Patrick Knight and two of his classmates from the fire sciences program at Lanier Technical College plopped down on the curbside, exhausted and drenched with sweat, and got a critique of their performance as aspiring firefighters.
"The first round looked great, but as you got tired, it started to look like you were in survival mode," Hall County Fire Operations Lt. Todd Bowers told the students. "When you get tired and exerted, that’s when things can go to hell in a handbasket."
Minutes earlier, dressed in full turnout gear and carrying a hose, the three students crawled out on their knees from the Gainesville-Hall County Fire Training Academy’s metal "burn building," after navigating two stories of smoke, darkness and 800-degree heat.
"It’s absolutely intense," Knight, 22, said after getting some pointers from Bowers. "It’s the most physically demanding thing I can imagine. Football practice has nothing on it."
The Gainesville and Hall County fire departments had 16 volunteer instructors on hand to guide a dozen Lanier Tech students this week in two nights and more than eight hours of live fire exercises at the training facility near the Allen Creek Soccer complex. The training center’s motto is inscribed on a sign at the entrance: "Train as if your life depends on it, because it does!"
For most — if not all — of the Lanier Tech students, this week was their first real taste of fire conditions after six months of classroom instruction, four nights a week.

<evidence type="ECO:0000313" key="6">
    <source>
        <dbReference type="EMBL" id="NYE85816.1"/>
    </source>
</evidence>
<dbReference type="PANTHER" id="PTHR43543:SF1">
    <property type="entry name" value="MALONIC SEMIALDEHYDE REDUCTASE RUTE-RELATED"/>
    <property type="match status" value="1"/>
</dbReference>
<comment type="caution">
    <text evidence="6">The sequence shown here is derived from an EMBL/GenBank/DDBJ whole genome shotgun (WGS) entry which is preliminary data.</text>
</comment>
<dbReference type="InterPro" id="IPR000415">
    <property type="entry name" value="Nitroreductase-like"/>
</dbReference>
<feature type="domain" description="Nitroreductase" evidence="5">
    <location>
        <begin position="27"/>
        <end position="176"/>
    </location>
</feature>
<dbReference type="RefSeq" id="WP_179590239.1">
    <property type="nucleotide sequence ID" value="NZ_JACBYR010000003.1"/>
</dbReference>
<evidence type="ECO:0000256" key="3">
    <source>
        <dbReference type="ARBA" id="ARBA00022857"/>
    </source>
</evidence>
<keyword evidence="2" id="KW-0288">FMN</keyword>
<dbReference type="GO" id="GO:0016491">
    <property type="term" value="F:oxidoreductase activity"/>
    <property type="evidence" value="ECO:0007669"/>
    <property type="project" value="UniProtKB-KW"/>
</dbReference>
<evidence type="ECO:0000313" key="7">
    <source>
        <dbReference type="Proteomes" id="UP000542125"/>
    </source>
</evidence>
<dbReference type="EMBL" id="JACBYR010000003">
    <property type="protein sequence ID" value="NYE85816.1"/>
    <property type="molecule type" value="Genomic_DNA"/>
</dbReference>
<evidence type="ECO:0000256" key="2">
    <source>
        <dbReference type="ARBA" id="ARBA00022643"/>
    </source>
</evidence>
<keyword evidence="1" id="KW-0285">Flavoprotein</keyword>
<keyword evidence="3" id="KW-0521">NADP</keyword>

The Lanier Tech program follows the same standards as Hall County’s firefighter recruit school, but in a longer, part-time school setting. Most students work day jobs and learn fire science at night.
These days, there is no recruit school for local firefighting hopefuls. With 13 positions frozen in Hall County’s Fire and Emergency Services budget, the Lanier Tech program is the only new firefighter training option currently available locally.
Hall County Fire Capt. Skip Heflin said the live fire sessions on Tuesday and Wednesday focused on air management, physical fitness and techniques of applying water to fire.
"We’re trying to teach them it’s not just putting white stuff on red stuff," Heflin said.
Heflin said that with every firefighter for Gainesville and Hall County required to train at the facility once a year, helping out Lanier Tech students comes naturally.
"They’re in our hometown," he said. "We should be taking care of them, and that’s what we do."
Some of the students may end up battling blazes for Gainesville or Hall County.
Student George Tarado, 20, said he hopes the economy improves enough that departments are hiring by the time he finishes up the yearlong program.
Explaining his motivation to become a firefighter, Tarado said, "I’m an adrenaline junky."